A New American Poet

Introducing Robert Frost

A SHORT time ago I found on a London bookstall an odd number of The Poetry Review, with examples of and comments on "Modern American Poets,"—examples which whetted my curiosity. But the few quotations given appeared to me literary bric-à-brac, the fruit of light liaisons between American dilettantism and European models. Such poetry, aesthetic or sentimental,—reflections of vagrant influences, lyrical embroideries in the latest designs, with little imaginative insight into life or nature,—abounds in every generation. If sufficiently bizarre its pretensions are cried up in small Bohemian coteries; if sufficiently orthodox in tone and form, it may impress itself on that public which reads poetry as it looks idly at pictures, with sentimental appetite or from a vague respect for "culture." Next I turned to some American magazines at hand, and was brought to a pause by discovering some interesting verse by modern American poets, especially by women whose sincerity in the expression of the inner life of love compared well with the ambitious flights of some of the rivals. I learned indeed from a magazine article that the "New Poetry" was in process of being hatched out by the younger school; and, no doubt, further researches would have yielded a harvest, had not a literary friend chanced to place in my hands a slim green volume, North of Boston, by Robert Frost. I read it, and reread it. It seemed to me that this poet was destined to take a permanent place in American literature. I asked myself why this book was issued by an English and not by an American publisher. And to this question I have found no answer. I may add here, in parenthesis, that I know nothing of Mr. Robert Frost save the three or four particulars I gleaned from the English friend who sent me North of Boston.

In an illuminating paper on recent American fiction which I hope by and by, with the editor's permission, to discuss along with Mr. Owen Wister's smashing onslaught in the Atlantic Monthly, Mr. W. D. Howell's remarks, "By test of the native touch we should not find genuine some of the American writers whom Mr. Garnett accounts so." No doubt Mr. Howells's stricture is just, and certain American novelists—whom he does not however particularize—have been too affected in spirit by European models. Indeed Frank Norris's early work, Vandover and the Brute, is quite continental in tone; and it is arguable that his study of the French Naturalists may have shown beneficial results later, in the breadth of scheme and clarity of The Pit.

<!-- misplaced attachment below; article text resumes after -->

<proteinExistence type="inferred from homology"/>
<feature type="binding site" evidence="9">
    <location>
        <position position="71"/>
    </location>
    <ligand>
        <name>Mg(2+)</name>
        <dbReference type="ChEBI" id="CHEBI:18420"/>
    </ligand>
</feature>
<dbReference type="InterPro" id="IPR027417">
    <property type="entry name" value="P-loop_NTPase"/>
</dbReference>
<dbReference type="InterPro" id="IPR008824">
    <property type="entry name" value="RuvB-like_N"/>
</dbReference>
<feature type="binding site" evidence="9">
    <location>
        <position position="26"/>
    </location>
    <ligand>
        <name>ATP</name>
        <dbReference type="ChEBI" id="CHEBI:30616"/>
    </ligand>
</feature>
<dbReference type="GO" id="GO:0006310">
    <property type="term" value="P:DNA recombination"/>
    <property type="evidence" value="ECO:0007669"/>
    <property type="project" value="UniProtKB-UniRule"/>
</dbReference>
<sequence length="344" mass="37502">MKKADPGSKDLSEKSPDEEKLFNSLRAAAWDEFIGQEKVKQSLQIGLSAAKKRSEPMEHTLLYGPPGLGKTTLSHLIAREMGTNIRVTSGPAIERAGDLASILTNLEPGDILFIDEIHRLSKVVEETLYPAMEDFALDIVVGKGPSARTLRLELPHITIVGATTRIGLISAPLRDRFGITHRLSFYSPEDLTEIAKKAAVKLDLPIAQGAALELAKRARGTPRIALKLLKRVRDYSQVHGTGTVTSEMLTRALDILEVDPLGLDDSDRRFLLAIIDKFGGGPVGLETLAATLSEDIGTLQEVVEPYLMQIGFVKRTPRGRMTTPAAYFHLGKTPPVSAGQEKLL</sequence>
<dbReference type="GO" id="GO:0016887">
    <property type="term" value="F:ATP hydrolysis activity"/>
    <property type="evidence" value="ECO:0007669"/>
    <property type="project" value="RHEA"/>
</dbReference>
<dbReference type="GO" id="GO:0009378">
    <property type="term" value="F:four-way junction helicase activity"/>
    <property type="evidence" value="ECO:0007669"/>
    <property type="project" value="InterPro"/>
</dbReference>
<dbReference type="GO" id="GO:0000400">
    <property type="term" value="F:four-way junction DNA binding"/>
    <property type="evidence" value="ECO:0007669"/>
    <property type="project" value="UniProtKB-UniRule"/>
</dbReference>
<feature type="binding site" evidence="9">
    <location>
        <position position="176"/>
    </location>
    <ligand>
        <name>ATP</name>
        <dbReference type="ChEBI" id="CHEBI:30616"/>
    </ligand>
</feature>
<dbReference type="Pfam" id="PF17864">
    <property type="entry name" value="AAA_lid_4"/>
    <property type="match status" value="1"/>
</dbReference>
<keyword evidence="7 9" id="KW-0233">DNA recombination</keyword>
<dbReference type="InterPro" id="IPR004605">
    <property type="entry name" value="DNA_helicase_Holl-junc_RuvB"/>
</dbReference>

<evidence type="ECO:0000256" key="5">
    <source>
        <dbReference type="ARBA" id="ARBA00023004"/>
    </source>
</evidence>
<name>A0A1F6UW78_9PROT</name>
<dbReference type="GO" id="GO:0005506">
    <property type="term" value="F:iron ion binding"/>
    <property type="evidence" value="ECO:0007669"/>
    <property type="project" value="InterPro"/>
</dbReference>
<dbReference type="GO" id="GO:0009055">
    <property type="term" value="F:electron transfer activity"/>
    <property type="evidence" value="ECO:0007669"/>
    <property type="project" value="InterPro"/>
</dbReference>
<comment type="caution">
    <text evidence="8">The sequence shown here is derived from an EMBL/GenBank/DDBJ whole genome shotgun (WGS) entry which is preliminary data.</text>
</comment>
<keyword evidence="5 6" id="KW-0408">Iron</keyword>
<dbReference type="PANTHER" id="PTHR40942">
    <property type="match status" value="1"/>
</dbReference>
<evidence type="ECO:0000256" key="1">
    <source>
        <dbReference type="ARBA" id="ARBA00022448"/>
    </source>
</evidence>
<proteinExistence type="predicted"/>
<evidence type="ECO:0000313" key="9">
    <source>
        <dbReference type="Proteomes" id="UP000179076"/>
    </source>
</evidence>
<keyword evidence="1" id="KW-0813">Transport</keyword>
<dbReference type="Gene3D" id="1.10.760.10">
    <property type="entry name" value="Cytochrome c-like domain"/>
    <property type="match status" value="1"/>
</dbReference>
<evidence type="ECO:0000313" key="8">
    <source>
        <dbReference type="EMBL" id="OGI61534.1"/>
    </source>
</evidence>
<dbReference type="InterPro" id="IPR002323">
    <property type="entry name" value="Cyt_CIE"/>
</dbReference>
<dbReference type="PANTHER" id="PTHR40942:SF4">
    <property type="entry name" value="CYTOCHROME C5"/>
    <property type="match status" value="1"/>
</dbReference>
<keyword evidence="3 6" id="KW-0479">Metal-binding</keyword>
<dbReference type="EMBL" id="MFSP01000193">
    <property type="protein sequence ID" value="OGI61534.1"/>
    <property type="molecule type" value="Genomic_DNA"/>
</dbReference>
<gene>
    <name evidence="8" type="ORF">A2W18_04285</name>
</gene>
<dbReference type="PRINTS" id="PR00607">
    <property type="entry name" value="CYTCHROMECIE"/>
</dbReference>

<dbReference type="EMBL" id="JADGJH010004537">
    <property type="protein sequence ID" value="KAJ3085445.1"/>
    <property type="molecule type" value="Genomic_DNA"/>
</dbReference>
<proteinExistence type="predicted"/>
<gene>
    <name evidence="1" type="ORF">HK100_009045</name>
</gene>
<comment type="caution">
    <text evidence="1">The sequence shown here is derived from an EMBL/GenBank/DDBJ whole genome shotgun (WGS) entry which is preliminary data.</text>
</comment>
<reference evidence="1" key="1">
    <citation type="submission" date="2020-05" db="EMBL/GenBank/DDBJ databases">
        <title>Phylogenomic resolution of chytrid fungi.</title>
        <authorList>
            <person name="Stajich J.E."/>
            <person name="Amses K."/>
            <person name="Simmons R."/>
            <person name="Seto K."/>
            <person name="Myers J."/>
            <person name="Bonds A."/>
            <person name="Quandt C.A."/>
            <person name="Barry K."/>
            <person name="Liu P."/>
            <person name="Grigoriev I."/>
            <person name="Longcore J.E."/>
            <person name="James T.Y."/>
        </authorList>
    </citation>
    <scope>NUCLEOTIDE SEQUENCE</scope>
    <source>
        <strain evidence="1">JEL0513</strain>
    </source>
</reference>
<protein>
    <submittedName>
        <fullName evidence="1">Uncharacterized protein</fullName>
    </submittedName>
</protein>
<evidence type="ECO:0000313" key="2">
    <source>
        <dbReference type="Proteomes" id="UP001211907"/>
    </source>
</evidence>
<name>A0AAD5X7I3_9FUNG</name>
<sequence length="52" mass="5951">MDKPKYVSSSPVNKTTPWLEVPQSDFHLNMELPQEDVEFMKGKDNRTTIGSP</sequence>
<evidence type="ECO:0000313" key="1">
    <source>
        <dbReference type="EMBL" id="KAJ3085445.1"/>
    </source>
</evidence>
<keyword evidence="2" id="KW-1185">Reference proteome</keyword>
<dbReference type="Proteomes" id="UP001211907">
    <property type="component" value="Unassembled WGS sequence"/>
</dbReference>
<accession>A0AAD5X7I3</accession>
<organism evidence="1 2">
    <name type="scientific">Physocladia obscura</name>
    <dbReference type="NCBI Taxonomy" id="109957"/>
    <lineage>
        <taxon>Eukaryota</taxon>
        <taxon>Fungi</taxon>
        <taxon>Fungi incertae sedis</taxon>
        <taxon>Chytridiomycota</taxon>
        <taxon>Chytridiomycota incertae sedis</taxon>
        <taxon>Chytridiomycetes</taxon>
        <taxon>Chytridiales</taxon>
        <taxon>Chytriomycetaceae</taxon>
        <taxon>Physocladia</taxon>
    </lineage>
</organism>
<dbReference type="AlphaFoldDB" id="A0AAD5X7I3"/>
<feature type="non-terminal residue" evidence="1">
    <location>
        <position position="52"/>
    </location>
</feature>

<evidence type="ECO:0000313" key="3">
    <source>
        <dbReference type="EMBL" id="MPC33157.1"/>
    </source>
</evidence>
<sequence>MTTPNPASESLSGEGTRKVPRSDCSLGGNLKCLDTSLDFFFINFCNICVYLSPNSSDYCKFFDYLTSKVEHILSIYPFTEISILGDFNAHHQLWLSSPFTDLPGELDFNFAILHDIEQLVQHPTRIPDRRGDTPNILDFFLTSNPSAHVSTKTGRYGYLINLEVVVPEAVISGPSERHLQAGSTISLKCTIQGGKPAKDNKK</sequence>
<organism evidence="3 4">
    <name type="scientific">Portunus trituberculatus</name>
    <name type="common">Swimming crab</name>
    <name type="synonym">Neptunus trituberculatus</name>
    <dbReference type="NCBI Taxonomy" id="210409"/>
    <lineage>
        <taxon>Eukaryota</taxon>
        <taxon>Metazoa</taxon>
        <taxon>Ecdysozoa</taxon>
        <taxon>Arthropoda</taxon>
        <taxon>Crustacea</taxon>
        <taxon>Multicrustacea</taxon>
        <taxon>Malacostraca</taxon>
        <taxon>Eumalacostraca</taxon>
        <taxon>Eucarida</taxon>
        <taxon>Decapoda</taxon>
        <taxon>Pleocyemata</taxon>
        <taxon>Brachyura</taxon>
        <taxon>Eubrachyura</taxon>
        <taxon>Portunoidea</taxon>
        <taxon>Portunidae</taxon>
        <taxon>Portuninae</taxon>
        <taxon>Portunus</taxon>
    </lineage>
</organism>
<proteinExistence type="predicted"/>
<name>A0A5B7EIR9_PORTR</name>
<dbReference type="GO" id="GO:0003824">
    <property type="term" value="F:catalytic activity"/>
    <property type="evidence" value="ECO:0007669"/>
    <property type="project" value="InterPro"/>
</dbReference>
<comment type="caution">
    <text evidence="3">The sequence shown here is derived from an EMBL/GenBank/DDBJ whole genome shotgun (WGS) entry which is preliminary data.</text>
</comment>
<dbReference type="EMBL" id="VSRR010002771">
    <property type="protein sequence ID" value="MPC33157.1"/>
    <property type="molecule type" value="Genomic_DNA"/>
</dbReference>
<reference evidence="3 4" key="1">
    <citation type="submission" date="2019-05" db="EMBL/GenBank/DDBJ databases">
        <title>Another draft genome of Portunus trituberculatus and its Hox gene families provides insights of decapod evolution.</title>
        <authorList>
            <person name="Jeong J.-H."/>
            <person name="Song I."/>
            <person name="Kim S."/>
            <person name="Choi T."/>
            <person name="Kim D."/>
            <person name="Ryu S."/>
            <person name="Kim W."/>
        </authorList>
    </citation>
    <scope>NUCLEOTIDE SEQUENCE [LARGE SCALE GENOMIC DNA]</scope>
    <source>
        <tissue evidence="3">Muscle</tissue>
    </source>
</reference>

This point of "the native touch" raises difficult questions, for the ferment of foreign influence has often marked the point of departure and rise of powerful native writers, such as Pushkin in Russia and Fenimore Cooper in America. Again, if we consider the fiction of Poe and Herman Melville, would it not be difficult to assess their genuineness by any standard or measure of "native touch"? But I take it that Mr. Howells would ban as "not genuine" only those writers whose originality in vision, tone, and style has been patently marred or nullified by their surrender to exotic influences.

So complex may be the interlacing strains that blend in a writer's literary ancestry and determine his style, that the question first to ask seems to me whether a given author is a fresh creative force, an original voice in literature. Such an authentic original force to me speaks from North of Boston. Surely a genuine New England voice, whatever be its literary debt to old-world English ancestry. Originality, the point is there,—for we may note that originality of tone and vision is always the stumbling-block to the common taste when the latter is invited to readjust its accepted standards.

On opening North of Boston we see the first lines to be stamped with the magic of style, of a style that obeys its own laws of grace and beauty and inner harmony.

Something there is that doesn't love a wall,
That sends the frozen-ground-swell under it,
And spills the upper boulders in the sun;
And makes gaps even two can pass abreast.
The work of hunters is another thing:
I have come after them and made repair
Where they have left not one stone on stone,
But they would have the rabbit out of hiding,
To please the yelping dogs. . . .

Note the clarity of the images, the firm outline. How delicately the unobtrusive opening suggests the countryman's contemplative pleasure in his fields and woods. It seems so very quiet, the modern reader may complain, forgetting Wordsworth; and indeed, had Wordsworth written these lines, I think they must have stood in every English anthology. And when we turn the page, the second poem, "The Death of the Hired Man," proves that this American poet has arrived, not indeed to challenge the English poet's possession of his territory, but to show how untrodden, how limitless are the stretching adjacent lands. "The Death of the Hired Man" is a dramatic dialogue between husband and wife, a dialogue characterized by an exquisite precision of psychological insight. I note that two college professors have lately been taking Mr. Ruckstuhl to task for a new definition of poetry. Let us fly all such debates, following Goethe, who, condemning the "aesthete who labors to express the nature of poetry and of poets," exclaimed, "What do we want with so much definition? A lively feeling of situations and an aptitude to describe them makes the poet." This definition, though it does not cover the whole ground, is apropos to our purpose.

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